This was a bill to set aside a conveyance, and mortgage, and for an injunction, under the following circumstances. In the early part of 1839, the defendant, Mrs. Foulkes, under her then name of Hamilton, was in possession of the property which is the subject of the present suit; the same having been previously occupied by her husband, then lately deceased, and as she supposed, devised to her by his will. I say, supposed, for the will it appears, was not attested in such a manner as to pass real estate; and one question in dispute between the parties is, whether Mrs. Foulkes, at the time of her contract with the plaintiff for the sale of the premises in question, was aware of this defect in the will. She employed Mr. Norton, as her proctor, to take out probate, and if his evidence is to be received, she was informed by him, in the course of his employment, on that occasion, of the existence of this defect. Probate was granted to her on the 15th April, 1839, at which time she appears to have been anxious to sell the property, in order to proceed to England with her sister and brother-in-law, a Mr. and Mrs. Beeson; the former of whom would seem to have had some idea of himself becoming the purchaser. The sale, however, was not completed, and no other purchaser being found, Mr. and Mrs. Beeson went to England, leaving Mrs. Hamilton behind, who, after negotiations with one or two other persons, agreed to sell the property to the plaintiff for the sum of £700. The money was not all to be paid at the time, but by subsequent instalments, which were to be secured by a mortgage on the purchased property. Accordingly, Mrs. Hamilton executed a conveyance of the premises to the plaintiff, by indenture of release, dated 2nd December 1840, and a mortgage of the same date, on the same premises, was executed by the plaintiff to her. There was no written agreement of the purchase, the offer for which, appears to have been made on the premises, in the presence of Mr Moffitt, who, upon the plaintiff’s remarking that he had no attorney, suggested that a Mr. Clark be employed; and it was then arranged between the parties that that gentleman should be employed, and the deeds left with him to draw the conveyance. Mrs. Hamilton accordingly sent to Mr. Clark a verbal message, requesting him to draw the conveyance, according to instructions contained in certain documents and papers accompanying the message. Of what these documents consisted, is not very clear; but Mr. Clark, speaking from recollection, says, there was among them, “a deed, and an extract, or paper, purporting to be an extract, from a will”. Both the plaintiff and Mrs. Hamilton were strangers to Mr. Clark, who, after receiving the message and papers, called upon the latter, and received her personal instructions to get the conveyances done. No abstract of title appears to have been prepared – nor were any searches or enquiries made for other particulars than what might be gleaned from the documents delivered by Mrs Hamilton; Mr. Clark seems to have taken it for granted that her title was good, and drew the conveyances accordingly. The expenses were paid by the plaintiff, who, almost immediately after took possession of the property, the deeds and other documents remaining meanwhile in the possession of Mrs. Hamilton. About June 1841, she married the defendant Foulkes, and shortly afterwards went with him to England, leaving the deeds in the custody of one Samuel Jones, who appears to have acted as a sort of agent for Mrs. Foulkes, in the collection of moneys due to her, during her absence. The plaintiff has paid various sums on account of his purchase money, but the sum of £300 is still unpaid, with interest from the 15th February, 1843. He did not discover his want of title until the beginning of 1844, and on the 8th of May that year, filed a bill against the defendants; but as they were not then within the jurisdiction, it was abandoned, and on the 22nd February 1845, the present bill was substituted.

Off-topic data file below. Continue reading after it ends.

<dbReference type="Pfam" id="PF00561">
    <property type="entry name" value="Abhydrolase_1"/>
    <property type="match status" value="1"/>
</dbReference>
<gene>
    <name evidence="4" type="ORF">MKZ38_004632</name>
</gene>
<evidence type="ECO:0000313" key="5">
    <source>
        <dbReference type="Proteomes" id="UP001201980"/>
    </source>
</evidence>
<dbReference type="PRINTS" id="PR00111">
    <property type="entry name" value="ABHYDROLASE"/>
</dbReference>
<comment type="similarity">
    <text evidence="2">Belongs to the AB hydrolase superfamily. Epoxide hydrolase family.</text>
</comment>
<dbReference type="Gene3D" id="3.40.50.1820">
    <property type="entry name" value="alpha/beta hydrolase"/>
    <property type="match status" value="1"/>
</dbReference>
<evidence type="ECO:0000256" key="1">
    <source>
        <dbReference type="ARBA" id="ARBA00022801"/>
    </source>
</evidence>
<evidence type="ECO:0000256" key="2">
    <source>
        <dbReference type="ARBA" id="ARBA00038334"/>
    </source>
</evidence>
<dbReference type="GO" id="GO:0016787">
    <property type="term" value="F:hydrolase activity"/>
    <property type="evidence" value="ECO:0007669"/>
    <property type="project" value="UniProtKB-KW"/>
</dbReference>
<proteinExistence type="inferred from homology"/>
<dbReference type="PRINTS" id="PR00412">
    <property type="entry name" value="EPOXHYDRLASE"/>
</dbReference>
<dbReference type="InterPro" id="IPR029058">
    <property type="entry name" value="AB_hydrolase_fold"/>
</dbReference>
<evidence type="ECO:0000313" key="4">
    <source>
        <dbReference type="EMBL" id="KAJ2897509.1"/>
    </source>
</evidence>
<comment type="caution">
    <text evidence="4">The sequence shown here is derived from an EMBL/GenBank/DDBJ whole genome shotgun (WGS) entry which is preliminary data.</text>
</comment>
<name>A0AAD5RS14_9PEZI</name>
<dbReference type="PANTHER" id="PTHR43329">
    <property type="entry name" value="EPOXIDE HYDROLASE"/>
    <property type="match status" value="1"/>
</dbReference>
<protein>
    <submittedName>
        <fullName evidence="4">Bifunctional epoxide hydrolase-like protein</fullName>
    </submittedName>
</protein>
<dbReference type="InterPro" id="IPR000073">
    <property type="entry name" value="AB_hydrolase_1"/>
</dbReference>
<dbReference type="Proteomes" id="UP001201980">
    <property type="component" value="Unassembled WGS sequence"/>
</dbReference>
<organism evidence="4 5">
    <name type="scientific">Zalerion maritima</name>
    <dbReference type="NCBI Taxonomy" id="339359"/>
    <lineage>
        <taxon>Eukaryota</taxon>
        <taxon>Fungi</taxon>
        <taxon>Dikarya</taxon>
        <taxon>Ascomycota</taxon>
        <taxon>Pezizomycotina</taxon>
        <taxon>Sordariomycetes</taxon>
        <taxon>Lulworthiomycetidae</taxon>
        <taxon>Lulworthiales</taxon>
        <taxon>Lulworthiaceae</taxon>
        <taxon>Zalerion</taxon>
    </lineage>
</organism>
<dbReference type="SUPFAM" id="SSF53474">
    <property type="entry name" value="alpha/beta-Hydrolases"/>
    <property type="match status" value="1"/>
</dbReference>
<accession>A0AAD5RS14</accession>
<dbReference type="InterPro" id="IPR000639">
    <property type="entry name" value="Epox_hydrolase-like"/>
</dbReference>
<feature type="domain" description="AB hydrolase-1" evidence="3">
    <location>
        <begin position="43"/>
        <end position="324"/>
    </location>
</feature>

The crux of the case was whether Lucy had wilfully misled Peter Stewart as to her right to sell, and if so, to what redress might the plaintiff have recourse. While Mr. Justice A’Beckett was persuaded that Lucy was not a deliberate fraudster, the 1840 sale and transfer of the house and land was in fact legally fraudulent and void, and he decreed that the conveyance be set aside and the defendants restrain from further proceedings in regards to the mortgage. But this was not the end of the matter. In November 1846 Messrs. Windeyer and Donnelly presented an appeal in the Equity Court on behalf of Lucy Foulkes against A’Beckett’s decree in respect of the conveyance and mortgage. At the end of the hearing which went over two days the Court reserved its judgement. The case dragged on into the following year. At a special Banco Sitting of the Supreme Court on Wednesday 31 March, the Chief Justice handed down his judgement on the case, reversing the decree of Mr. Justice A’Beckett.